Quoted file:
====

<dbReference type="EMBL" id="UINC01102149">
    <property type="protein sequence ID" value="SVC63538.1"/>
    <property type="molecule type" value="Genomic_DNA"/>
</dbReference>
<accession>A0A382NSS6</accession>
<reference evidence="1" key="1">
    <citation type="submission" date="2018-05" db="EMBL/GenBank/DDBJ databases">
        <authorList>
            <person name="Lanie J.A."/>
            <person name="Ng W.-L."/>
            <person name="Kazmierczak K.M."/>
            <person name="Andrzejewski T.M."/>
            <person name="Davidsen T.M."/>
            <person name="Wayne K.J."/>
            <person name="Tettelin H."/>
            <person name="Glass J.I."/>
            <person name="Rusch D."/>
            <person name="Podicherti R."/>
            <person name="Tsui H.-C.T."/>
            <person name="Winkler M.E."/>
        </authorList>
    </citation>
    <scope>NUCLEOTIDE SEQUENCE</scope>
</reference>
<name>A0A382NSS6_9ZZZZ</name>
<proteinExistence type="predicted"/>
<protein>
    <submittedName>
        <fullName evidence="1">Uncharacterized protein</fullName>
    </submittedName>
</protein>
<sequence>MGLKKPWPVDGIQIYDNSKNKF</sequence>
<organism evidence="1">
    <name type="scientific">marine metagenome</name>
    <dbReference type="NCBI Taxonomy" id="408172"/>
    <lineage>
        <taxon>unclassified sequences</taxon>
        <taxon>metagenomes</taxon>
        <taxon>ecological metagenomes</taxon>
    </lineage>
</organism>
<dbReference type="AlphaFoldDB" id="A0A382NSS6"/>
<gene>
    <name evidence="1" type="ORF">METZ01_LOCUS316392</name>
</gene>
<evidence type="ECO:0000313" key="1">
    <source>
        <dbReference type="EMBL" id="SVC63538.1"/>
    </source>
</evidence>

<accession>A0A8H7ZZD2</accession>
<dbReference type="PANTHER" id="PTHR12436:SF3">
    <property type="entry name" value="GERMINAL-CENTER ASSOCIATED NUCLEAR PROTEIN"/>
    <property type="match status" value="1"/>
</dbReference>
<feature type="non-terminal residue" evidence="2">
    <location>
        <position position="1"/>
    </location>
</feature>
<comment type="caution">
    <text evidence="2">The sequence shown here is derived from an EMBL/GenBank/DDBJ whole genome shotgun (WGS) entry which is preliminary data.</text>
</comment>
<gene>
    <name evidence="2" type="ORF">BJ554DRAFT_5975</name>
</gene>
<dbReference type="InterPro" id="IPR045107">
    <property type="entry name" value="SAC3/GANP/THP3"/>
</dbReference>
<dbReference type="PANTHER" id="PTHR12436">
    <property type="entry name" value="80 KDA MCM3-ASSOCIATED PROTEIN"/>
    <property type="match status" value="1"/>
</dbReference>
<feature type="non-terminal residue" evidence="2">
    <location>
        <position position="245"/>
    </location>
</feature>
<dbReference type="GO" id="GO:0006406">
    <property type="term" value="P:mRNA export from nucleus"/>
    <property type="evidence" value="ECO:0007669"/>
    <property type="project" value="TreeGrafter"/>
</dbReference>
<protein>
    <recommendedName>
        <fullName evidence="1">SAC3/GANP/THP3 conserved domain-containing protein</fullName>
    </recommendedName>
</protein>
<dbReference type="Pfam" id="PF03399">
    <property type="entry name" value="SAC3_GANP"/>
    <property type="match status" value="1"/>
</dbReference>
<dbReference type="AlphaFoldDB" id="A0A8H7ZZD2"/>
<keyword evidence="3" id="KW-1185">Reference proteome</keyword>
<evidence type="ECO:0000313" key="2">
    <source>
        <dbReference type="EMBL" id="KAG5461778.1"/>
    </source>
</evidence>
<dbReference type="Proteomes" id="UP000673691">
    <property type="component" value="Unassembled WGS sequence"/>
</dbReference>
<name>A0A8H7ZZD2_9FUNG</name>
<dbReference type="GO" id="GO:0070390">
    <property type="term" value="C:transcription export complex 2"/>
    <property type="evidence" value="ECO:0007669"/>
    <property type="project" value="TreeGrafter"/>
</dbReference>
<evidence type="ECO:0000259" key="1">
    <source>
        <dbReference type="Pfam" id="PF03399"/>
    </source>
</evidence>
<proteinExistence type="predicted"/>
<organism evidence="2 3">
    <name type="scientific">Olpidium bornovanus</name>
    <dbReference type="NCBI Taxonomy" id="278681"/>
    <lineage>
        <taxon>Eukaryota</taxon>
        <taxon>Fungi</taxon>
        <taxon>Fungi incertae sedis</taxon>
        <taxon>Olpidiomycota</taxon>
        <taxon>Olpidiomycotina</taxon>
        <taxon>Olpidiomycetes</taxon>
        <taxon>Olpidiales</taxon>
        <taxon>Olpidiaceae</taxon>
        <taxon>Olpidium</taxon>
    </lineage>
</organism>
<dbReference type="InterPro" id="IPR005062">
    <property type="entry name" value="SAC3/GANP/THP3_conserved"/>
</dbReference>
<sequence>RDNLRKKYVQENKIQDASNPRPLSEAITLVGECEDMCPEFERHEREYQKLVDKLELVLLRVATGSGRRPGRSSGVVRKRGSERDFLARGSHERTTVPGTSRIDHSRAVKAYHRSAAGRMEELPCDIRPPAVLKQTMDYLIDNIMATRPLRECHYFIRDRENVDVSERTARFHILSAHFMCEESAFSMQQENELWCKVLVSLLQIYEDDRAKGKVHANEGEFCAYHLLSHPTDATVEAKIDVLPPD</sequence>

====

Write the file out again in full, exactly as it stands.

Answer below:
<dbReference type="EMBL" id="UINC01102149">
    <property type="protein sequence ID" value="SVC63538.1"/>
    <property type="molecule type" value="Genomic_DNA"/>
</dbReference>
<accession>A0A382NSS6</accession>
<reference evidence="1" key="1">
    <citation type="submission" date="2018-05" db="EMBL/GenBank/DDBJ databases">
        <authorList>
            <person name="Lanie J.A."/>
            <person name="Ng W.-L."/>
            <person name="Kazmierczak K.M."/>
            <person name="Andrzejewski T.M."/>
            <person name="Davidsen T.M."/>
            <person name="Wayne K.J."/>
            <person name="Tettelin H."/>
            <person name="Glass J.I."/>
            <person name="Rusch D."/>
            <person name="Podicherti R."/>
            <person name="Tsui H.-C.T."/>
            <person name="Winkler M.E."/>
        </authorList>
    </citation>
    <scope>NUCLEOTIDE SEQUENCE</scope>
</reference>
<name>A0A382NSS6_9ZZZZ</name>
<proteinExistence type="predicted"/>
<protein>
    <submittedName>
        <fullName evidence="1">Uncharacterized protein</fullName>
    </submittedName>
</protein>
<sequence>MGLKKPWPVDGIQIYDNSKNKF</sequence>
<organism evidence="1">
    <name type="scientific">marine metagenome</name>
    <dbReference type="NCBI Taxonomy" id="408172"/>
    <lineage>
        <taxon>unclassified sequences</taxon>
        <taxon>metagenomes</taxon>
        <taxon>ecological metagenomes</taxon>
    </lineage>
</organism>
<dbReference type="AlphaFoldDB" id="A0A382NSS6"/>
<gene>
    <name evidence="1" type="ORF">METZ01_LOCUS316392</name>
</gene>
<evidence type="ECO:0000313" key="1">
    <source>
        <dbReference type="EMBL" id="SVC63538.1"/>
    </source>
</evidence>

<accession>A0A8H7ZZD2</accession>
<dbReference type="PANTHER" id="PTHR12436:SF3">
    <property type="entry name" value="GERMINAL-CENTER ASSOCIATED NUCLEAR PROTEIN"/>
    <property type="match status" value="1"/>
</dbReference>
<feature type="non-terminal residue" evidence="2">
    <location>
        <position position="1"/>
    </location>
</feature>
<comment type="caution">
    <text evidence="2">The sequence shown here is derived from an EMBL/GenBank/DDBJ whole genome shotgun (WGS) entry which is preliminary data.</text>
</comment>
<gene>
    <name evidence="2" type="ORF">BJ554DRAFT_5975</name>
</gene>
<dbReference type="InterPro" id="IPR045107">
    <property type="entry name" value="SAC3/GANP/THP3"/>
</dbReference>
<dbReference type="PANTHER" id="PTHR12436">
    <property type="entry name" value="80 KDA MCM3-ASSOCIATED PROTEIN"/>
    <property type="match status" value="1"/>
</dbReference>
<feature type="non-terminal residue" evidence="2">
    <location>
        <position position="245"/>
    </location>
</feature>
<dbReference type="GO" id="GO:0006406">
    <property type="term" value="P:mRNA export from nucleus"/>
    <property type="evidence" value="ECO:0007669"/>
    <property type="project" value="TreeGrafter"/>
</dbReference>
<protein>
    <recommendedName>
        <fullName evidence="1">SAC3/GANP/THP3 conserved domain-containing protein</fullName>
    </recommendedName>
</protein>
<dbReference type="Pfam" id="PF03399">
    <property type="entry name" value="SAC3_GANP"/>
    <property type="match status" value="1"/>
</dbReference>
<dbReference type="AlphaFoldDB" id="A0A8H7ZZD2"/>
<keyword evidence="3" id="KW-1185">Reference proteome</keyword>
<evidence type="ECO:0000313" key="2">
    <source>
        <dbReference type="EMBL" id="KAG5461778.1"/>
    </source>
</evidence>
<dbReference type="Proteomes" id="UP000673691">
    <property type="component" value="Unassembled WGS sequence"/>
</dbReference>
<name>A0A8H7ZZD2_9FUNG</name>
<dbReference type="GO" id="GO:0070390">
    <property type="term" value="C:transcription export complex 2"/>
    <property type="evidence" value="ECO:0007669"/>
    <property type="project" value="TreeGrafter"/>
</dbReference>
<evidence type="ECO:0000259" key="1">
    <source>
        <dbReference type="Pfam" id="PF03399"/>
    </source>
</evidence>
<proteinExistence type="predicted"/>
<organism evidence="2 3">
    <name type="scientific">Olpidium bornovanus</name>
    <dbReference type="NCBI Taxonomy" id="278681"/>
    <lineage>
        <taxon>Eukaryota</taxon>
        <taxon>Fungi</taxon>
        <taxon>Fungi incertae sedis</taxon>
        <taxon>Olpidiomycota</taxon>
        <taxon>Olpidiomycotina</taxon>
        <taxon>Olpidiomycetes</taxon>
        <taxon>Olpidiales</taxon>
        <taxon>Olpidiaceae</taxon>
        <taxon>Olpidium</taxon>
    </lineage>
</organism>
<dbReference type="InterPro" id="IPR005062">
    <property type="entry name" value="SAC3/GANP/THP3_conserved"/>
</dbReference>
<sequence>RDNLRKKYVQENKIQDASNPRPLSEAITLVGECEDMCPEFERHEREYQKLVDKLELVLLRVATGSGRRPGRSSGVVRKRGSERDFLARGSHERTTVPGTSRIDHSRAVKAYHRSAAGRMEELPCDIRPPAVLKQTMDYLIDNIMATRPLRECHYFIRDRENVDVSERTARFHILSAHFMCEESAFSMQQENELWCKVLVSLLQIYEDDRAKGKVHANEGEFCAYHLLSHPTDATVEAKIDVLPPD</sequence>